Notes from Montreal

Thanks to the good graces of my host Steve, and an invitation from my symbiotic dance company, I have been in Montreal since Saturday morning. Here are some observations.

While our mobility overlords at Aliant now charge 35 cents to automatically connect a 411 call, here the call is connected for free and, to boot, the number is sent to you, automatically, as an SMS message. This is an excellent, and creative, use of text messaging. Bravo Bell Canada.

If you need to buy shoes in Montreal, go to Ste. Catherine in and around Peel: there’s a good variety of shoe stores there. Do not walk down St. Laurent or Ste. Denis, as there are no shoe stores there. I will come home with a new pair of shoes that, upon reflection, will act as an unintended walking advertisement for my colleagues upstairs.

It was hot in Montreal this weekend. Walking around the streets downtown makes me feel that I live in some sort of Amish enclave: fashion in Montreal is almost universally bold, colourful and often over the top.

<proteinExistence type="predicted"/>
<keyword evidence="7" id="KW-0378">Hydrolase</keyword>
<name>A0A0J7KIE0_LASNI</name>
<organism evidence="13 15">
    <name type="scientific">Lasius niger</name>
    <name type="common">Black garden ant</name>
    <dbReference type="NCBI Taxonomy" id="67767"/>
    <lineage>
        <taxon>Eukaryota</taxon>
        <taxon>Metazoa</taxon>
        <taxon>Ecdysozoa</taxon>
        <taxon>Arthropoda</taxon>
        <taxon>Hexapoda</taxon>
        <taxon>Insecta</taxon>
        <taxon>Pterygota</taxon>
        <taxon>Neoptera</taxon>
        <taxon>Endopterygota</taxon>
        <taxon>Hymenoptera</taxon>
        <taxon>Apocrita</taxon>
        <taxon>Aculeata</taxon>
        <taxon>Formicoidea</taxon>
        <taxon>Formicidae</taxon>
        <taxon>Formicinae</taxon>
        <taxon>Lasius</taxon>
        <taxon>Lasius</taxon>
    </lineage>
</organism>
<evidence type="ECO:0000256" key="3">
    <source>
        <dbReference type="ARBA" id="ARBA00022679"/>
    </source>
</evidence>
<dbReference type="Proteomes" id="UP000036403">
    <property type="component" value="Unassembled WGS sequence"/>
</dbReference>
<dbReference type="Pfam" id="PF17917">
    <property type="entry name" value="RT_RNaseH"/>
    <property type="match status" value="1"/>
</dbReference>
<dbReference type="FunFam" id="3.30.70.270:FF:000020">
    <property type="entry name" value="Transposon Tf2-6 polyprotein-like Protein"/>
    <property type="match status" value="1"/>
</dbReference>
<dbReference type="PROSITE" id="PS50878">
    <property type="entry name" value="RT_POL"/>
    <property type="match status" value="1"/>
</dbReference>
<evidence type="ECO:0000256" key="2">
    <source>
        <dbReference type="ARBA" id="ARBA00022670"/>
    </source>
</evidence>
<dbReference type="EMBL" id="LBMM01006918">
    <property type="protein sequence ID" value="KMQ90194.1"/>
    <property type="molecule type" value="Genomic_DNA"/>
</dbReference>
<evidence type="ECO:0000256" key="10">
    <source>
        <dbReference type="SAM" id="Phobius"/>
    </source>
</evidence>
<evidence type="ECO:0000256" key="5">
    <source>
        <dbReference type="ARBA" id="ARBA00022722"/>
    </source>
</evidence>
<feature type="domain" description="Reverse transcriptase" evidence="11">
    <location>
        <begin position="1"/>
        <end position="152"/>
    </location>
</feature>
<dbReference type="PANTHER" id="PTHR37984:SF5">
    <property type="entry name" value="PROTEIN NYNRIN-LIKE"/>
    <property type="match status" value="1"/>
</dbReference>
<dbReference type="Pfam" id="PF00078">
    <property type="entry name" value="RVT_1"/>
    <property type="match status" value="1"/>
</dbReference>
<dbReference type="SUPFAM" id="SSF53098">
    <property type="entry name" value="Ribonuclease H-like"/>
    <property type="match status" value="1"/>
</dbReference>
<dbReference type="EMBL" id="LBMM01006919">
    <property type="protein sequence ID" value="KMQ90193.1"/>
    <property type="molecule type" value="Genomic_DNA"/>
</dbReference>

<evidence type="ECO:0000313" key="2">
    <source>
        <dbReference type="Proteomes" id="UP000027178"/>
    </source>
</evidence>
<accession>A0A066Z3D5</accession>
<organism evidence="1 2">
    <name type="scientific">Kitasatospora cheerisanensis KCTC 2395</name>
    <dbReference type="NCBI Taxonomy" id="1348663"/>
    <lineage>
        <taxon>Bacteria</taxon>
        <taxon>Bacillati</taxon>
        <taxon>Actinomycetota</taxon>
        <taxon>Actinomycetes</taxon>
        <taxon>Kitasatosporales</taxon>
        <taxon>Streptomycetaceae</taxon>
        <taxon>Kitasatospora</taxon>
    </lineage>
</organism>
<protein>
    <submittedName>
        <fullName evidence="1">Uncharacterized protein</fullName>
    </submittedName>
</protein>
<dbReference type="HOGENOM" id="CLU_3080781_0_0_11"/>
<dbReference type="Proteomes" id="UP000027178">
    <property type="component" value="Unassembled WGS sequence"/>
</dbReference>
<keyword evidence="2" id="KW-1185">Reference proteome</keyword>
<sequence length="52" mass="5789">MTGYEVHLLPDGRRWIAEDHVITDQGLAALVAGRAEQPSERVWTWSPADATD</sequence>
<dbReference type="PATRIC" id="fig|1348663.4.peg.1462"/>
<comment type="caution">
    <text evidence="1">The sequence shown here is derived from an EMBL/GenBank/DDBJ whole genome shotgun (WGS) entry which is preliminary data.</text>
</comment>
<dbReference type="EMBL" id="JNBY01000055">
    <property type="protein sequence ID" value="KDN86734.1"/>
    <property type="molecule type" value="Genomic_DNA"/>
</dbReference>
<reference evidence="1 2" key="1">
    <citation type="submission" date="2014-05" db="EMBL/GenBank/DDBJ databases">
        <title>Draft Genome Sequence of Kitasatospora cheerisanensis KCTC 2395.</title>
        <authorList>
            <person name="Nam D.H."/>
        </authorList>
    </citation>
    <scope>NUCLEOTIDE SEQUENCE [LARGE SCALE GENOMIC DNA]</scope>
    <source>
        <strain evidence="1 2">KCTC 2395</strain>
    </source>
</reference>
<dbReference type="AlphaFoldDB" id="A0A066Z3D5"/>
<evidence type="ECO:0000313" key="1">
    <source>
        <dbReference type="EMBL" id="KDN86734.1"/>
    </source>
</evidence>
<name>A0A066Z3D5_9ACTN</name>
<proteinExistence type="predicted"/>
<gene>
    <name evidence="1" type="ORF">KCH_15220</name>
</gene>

Steve and I ate at an excellent restaurant, Délices de l’île Maurice, serving the cuisine of Mauritius. The atmosphere was crazy insane — the chef engaged in a 10 minute tirade at a customer who entered and sat, alone, at a table for four — but the food was excellent, cheap ($23 for a four-course meal for two) and the experience was thrilling.

Sunday was occupied by a fast flurry of last-minute computer support, fixing a corrupted Word file containing the French and English translations of a speech in Russian to be delivered that night. I got the file to give up the goods (thanks to TextEdit), and after a wild goose chase through the bowels of UQAM, found a photocopier that would let me run off 400 copies.

We spent Sunday night at Convoy PQ 17, which was thrilling in its own right, followed by a receiption for Russian and Canadian Merchant Navy veterans. As you might imagine, if you know Prince Edward Island, the two veterans that Steve struck up a conversation with both had Island connections: one had a lady friend whose parents were born in Egmont, and the other was the former owner of the Cymbria Campground in South Rustico. They both had many stories to tell of WW II and their role in it — some sad, some funny, some horrific. I can’t think of a better way to have spent the 60th anniversary of D-day.

I’m off to Charlotteotown in 20 minutes to resume regular activities. See you on the flip side.

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